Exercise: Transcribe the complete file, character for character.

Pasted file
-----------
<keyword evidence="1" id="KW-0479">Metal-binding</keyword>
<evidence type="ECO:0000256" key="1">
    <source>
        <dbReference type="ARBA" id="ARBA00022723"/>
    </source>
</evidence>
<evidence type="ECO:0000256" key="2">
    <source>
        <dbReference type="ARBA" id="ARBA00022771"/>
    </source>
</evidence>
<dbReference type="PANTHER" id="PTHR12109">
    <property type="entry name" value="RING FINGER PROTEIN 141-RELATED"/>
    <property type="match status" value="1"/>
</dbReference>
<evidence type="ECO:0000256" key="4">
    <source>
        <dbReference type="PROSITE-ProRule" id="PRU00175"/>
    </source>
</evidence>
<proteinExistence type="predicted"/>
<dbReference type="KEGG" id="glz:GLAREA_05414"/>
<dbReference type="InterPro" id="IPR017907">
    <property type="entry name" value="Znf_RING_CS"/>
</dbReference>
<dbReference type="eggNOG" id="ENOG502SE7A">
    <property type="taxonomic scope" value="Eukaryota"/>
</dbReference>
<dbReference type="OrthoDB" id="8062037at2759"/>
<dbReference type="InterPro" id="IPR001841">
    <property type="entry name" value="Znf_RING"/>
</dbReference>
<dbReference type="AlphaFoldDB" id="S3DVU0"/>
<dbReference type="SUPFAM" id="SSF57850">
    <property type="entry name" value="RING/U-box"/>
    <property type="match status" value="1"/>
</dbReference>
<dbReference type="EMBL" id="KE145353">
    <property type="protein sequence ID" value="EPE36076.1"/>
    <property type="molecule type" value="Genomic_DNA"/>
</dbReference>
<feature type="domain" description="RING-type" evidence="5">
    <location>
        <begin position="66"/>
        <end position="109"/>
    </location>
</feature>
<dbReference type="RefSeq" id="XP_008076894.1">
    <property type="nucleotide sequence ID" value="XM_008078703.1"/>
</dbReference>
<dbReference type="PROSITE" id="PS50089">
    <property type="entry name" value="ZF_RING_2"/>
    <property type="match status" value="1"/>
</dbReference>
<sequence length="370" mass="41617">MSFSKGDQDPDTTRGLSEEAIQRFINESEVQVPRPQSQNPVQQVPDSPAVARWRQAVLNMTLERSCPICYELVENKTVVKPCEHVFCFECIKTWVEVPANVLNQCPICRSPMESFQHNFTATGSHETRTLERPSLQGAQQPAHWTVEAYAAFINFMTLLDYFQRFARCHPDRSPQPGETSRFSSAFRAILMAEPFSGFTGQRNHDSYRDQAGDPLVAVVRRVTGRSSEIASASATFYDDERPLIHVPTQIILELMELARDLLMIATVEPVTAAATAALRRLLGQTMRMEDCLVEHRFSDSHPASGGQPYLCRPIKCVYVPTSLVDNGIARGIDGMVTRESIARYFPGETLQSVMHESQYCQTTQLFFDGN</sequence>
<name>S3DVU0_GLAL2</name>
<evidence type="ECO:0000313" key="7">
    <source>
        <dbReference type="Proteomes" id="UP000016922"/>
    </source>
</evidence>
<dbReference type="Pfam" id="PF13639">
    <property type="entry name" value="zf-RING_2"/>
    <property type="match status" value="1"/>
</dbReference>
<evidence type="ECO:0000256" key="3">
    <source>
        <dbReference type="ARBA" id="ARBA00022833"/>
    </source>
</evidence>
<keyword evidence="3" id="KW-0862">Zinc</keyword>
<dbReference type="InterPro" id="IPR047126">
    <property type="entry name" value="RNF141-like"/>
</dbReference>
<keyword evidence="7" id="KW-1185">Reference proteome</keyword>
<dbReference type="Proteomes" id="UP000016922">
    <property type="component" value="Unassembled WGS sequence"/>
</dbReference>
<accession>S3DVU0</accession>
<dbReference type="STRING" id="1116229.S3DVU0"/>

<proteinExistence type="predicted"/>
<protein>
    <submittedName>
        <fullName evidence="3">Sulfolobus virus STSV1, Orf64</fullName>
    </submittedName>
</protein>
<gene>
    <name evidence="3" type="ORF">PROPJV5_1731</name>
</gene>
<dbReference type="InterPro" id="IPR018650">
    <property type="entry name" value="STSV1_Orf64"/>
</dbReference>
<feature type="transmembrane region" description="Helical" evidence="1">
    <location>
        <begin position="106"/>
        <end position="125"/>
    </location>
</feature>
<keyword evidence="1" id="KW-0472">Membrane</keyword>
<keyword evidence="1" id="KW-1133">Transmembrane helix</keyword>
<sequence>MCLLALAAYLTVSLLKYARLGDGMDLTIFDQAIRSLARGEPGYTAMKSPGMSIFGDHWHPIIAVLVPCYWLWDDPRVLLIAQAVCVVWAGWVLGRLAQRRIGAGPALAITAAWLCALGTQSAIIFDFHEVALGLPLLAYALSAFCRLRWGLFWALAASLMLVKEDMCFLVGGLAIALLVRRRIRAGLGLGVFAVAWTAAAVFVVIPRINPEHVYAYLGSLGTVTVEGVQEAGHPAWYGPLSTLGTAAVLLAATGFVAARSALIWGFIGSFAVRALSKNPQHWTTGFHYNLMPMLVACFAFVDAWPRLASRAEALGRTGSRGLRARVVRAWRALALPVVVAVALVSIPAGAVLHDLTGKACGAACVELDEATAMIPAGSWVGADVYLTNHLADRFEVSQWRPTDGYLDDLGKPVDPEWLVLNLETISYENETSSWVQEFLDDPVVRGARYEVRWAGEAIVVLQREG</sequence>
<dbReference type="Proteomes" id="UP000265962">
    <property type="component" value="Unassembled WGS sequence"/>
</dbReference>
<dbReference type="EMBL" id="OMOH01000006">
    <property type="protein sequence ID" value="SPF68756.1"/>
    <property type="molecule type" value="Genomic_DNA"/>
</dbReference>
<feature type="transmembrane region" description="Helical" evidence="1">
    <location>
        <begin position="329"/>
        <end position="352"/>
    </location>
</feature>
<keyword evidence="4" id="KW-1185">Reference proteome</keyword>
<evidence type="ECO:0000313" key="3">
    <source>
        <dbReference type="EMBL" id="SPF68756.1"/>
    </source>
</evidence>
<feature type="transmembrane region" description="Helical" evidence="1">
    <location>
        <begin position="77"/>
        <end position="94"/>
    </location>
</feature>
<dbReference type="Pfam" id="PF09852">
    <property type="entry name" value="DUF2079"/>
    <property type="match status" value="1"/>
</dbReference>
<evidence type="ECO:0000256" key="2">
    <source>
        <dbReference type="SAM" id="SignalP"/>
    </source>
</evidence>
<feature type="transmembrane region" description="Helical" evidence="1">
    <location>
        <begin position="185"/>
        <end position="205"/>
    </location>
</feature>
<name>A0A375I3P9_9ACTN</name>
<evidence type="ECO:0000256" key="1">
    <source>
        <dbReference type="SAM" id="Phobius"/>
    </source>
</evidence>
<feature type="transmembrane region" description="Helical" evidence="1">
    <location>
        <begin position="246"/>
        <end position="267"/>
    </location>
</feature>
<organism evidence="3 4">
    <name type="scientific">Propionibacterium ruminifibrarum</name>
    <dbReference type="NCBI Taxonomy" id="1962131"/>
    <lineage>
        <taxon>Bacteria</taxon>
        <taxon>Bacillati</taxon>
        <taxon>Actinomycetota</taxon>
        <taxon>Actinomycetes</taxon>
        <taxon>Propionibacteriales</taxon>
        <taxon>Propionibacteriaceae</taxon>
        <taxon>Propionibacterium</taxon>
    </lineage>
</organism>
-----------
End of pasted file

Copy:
<keyword evidence="1" id="KW-0479">Metal-binding</keyword>
<evidence type="ECO:0000256" key="1">
    <source>
        <dbReference type="ARBA" id="ARBA00022723"/>
    </source>
</evidence>
<evidence type="ECO:0000256" key="2">
    <source>
        <dbReference type="ARBA" id="ARBA00022771"/>
    </source>
</evidence>
<dbReference type="PANTHER" id="PTHR12109">
    <property type="entry name" value="RING FINGER PROTEIN 141-RELATED"/>
    <property type="match status" value="1"/>
</dbReference>
<evidence type="ECO:0000256" key="4">
    <source>
        <dbReference type="PROSITE-ProRule" id="PRU00175"/>
    </source>
</evidence>
<proteinExistence type="predicted"/>
<dbReference type="KEGG" id="glz:GLAREA_05414"/>
<dbReference type="InterPro" id="IPR017907">
    <property type="entry name" value="Znf_RING_CS"/>
</dbReference>
<dbReference type="eggNOG" id="ENOG502SE7A">
    <property type="taxonomic scope" value="Eukaryota"/>
</dbReference>
<dbReference type="OrthoDB" id="8062037at2759"/>
<dbReference type="InterPro" id="IPR001841">
    <property type="entry name" value="Znf_RING"/>
</dbReference>
<dbReference type="AlphaFoldDB" id="S3DVU0"/>
<dbReference type="SUPFAM" id="SSF57850">
    <property type="entry name" value="RING/U-box"/>
    <property type="match status" value="1"/>
</dbReference>
<dbReference type="EMBL" id="KE145353">
    <property type="protein sequence ID" value="EPE36076.1"/>
    <property type="molecule type" value="Genomic_DNA"/>
</dbReference>
<feature type="domain" description="RING-type" evidence="5">
    <location>
        <begin position="66"/>
        <end position="109"/>
    </location>
</feature>
<dbReference type="RefSeq" id="XP_008076894.1">
    <property type="nucleotide sequence ID" value="XM_008078703.1"/>
</dbReference>
<dbReference type="PROSITE" id="PS50089">
    <property type="entry name" value="ZF_RING_2"/>
    <property type="match status" value="1"/>
</dbReference>
<sequence length="370" mass="41617">MSFSKGDQDPDTTRGLSEEAIQRFINESEVQVPRPQSQNPVQQVPDSPAVARWRQAVLNMTLERSCPICYELVENKTVVKPCEHVFCFECIKTWVEVPANVLNQCPICRSPMESFQHNFTATGSHETRTLERPSLQGAQQPAHWTVEAYAAFINFMTLLDYFQRFARCHPDRSPQPGETSRFSSAFRAILMAEPFSGFTGQRNHDSYRDQAGDPLVAVVRRVTGRSSEIASASATFYDDERPLIHVPTQIILELMELARDLLMIATVEPVTAAATAALRRLLGQTMRMEDCLVEHRFSDSHPASGGQPYLCRPIKCVYVPTSLVDNGIARGIDGMVTRESIARYFPGETLQSVMHESQYCQTTQLFFDGN</sequence>
<name>S3DVU0_GLAL2</name>
<evidence type="ECO:0000313" key="7">
    <source>
        <dbReference type="Proteomes" id="UP000016922"/>
    </source>
</evidence>
<dbReference type="Pfam" id="PF13639">
    <property type="entry name" value="zf-RING_2"/>
    <property type="match status" value="1"/>
</dbReference>
<evidence type="ECO:0000256" key="3">
    <source>
        <dbReference type="ARBA" id="ARBA00022833"/>
    </source>
</evidence>
<keyword evidence="3" id="KW-0862">Zinc</keyword>
<dbReference type="InterPro" id="IPR047126">
    <property type="entry name" value="RNF141-like"/>
</dbReference>
<keyword evidence="7" id="KW-1185">Reference proteome</keyword>
<dbReference type="Proteomes" id="UP000016922">
    <property type="component" value="Unassembled WGS sequence"/>
</dbReference>
<accession>S3DVU0</accession>
<dbReference type="STRING" id="1116229.S3DVU0"/>

<proteinExistence type="predicted"/>
<protein>
    <submittedName>
        <fullName evidence="3">Sulfolobus virus STSV1, Orf64</fullName>
    </submittedName>
</protein>
<gene>
    <name evidence="3" type="ORF">PROPJV5_1731</name>
</gene>
<dbReference type="InterPro" id="IPR018650">
    <property type="entry name" value="STSV1_Orf64"/>
</dbReference>
<feature type="transmembrane region" description="Helical" evidence="1">
    <location>
        <begin position="106"/>
        <end position="125"/>
    </location>
</feature>
<keyword evidence="1" id="KW-0472">Membrane</keyword>
<keyword evidence="1" id="KW-1133">Transmembrane helix</keyword>
<sequence>MCLLALAAYLTVSLLKYARLGDGMDLTIFDQAIRSLARGEPGYTAMKSPGMSIFGDHWHPIIAVLVPCYWLWDDPRVLLIAQAVCVVWAGWVLGRLAQRRIGAGPALAITAAWLCALGTQSAIIFDFHEVALGLPLLAYALSAFCRLRWGLFWALAASLMLVKEDMCFLVGGLAIALLVRRRIRAGLGLGVFAVAWTAAAVFVVIPRINPEHVYAYLGSLGTVTVEGVQEAGHPAWYGPLSTLGTAAVLLAATGFVAARSALIWGFIGSFAVRALSKNPQHWTTGFHYNLMPMLVACFAFVDAWPRLASRAEALGRTGSRGLRARVVRAWRALALPVVVAVALVSIPAGAVLHDLTGKACGAACVELDEATAMIPAGSWVGADVYLTNHLADRFEVSQWRPTDGYLDDLGKPVDPEWLVLNLETISYENETSSWVQEFLDDPVVRGARYEVRWAGEAIVVLQREG</sequence>
<dbReference type="Proteomes" id="UP000265962">
    <property type="component" value="Unassembled WGS sequence"/>
</dbReference>
<dbReference type="EMBL" id="OMOH01000006">
    <property type="protein sequence ID" value="SPF68756.1"/>
    <property type="molecule type" value="Genomic_DNA"/>
</dbReference>
<feature type="transmembrane region" description="Helical" evidence="1">
    <location>
        <begin position="329"/>
        <end position="352"/>
    </location>
</feature>
<keyword evidence="4" id="KW-1185">Reference proteome</keyword>
<evidence type="ECO:0000313" key="3">
    <source>
        <dbReference type="EMBL" id="SPF68756.1"/>
    </source>
</evidence>
<feature type="transmembrane region" description="Helical" evidence="1">
    <location>
        <begin position="77"/>
        <end position="94"/>
    </location>
</feature>
<dbReference type="Pfam" id="PF09852">
    <property type="entry name" value="DUF2079"/>
    <property type="match status" value="1"/>
</dbReference>
<evidence type="ECO:0000256" key="2">
    <source>
        <dbReference type="SAM" id="SignalP"/>
    </source>
</evidence>
<feature type="transmembrane region" description="Helical" evidence="1">
    <location>
        <begin position="185"/>
        <end position="205"/>
    </location>
</feature>
<name>A0A375I3P9_9ACTN</name>
<evidence type="ECO:0000256" key="1">
    <source>
        <dbReference type="SAM" id="Phobius"/>
    </source>
</evidence>
<feature type="transmembrane region" description="Helical" evidence="1">
    <location>
        <begin position="246"/>
        <end position="267"/>
    </location>
</feature>
<organism evidence="3 4">
    <name type="scientific">Propionibacterium ruminifibrarum</name>
    <dbReference type="NCBI Taxonomy" id="1962131"/>
    <lineage>
        <taxon>Bacteria</taxon>
        <taxon>Bacillati</taxon>
        <taxon>Actinomycetota</taxon>
        <taxon>Actinomycetes</taxon>
        <taxon>Propionibacteriales</taxon>
        <taxon>Propionibacteriaceae</taxon>
        <taxon>Propionibacterium</taxon>
    </lineage>
</organism>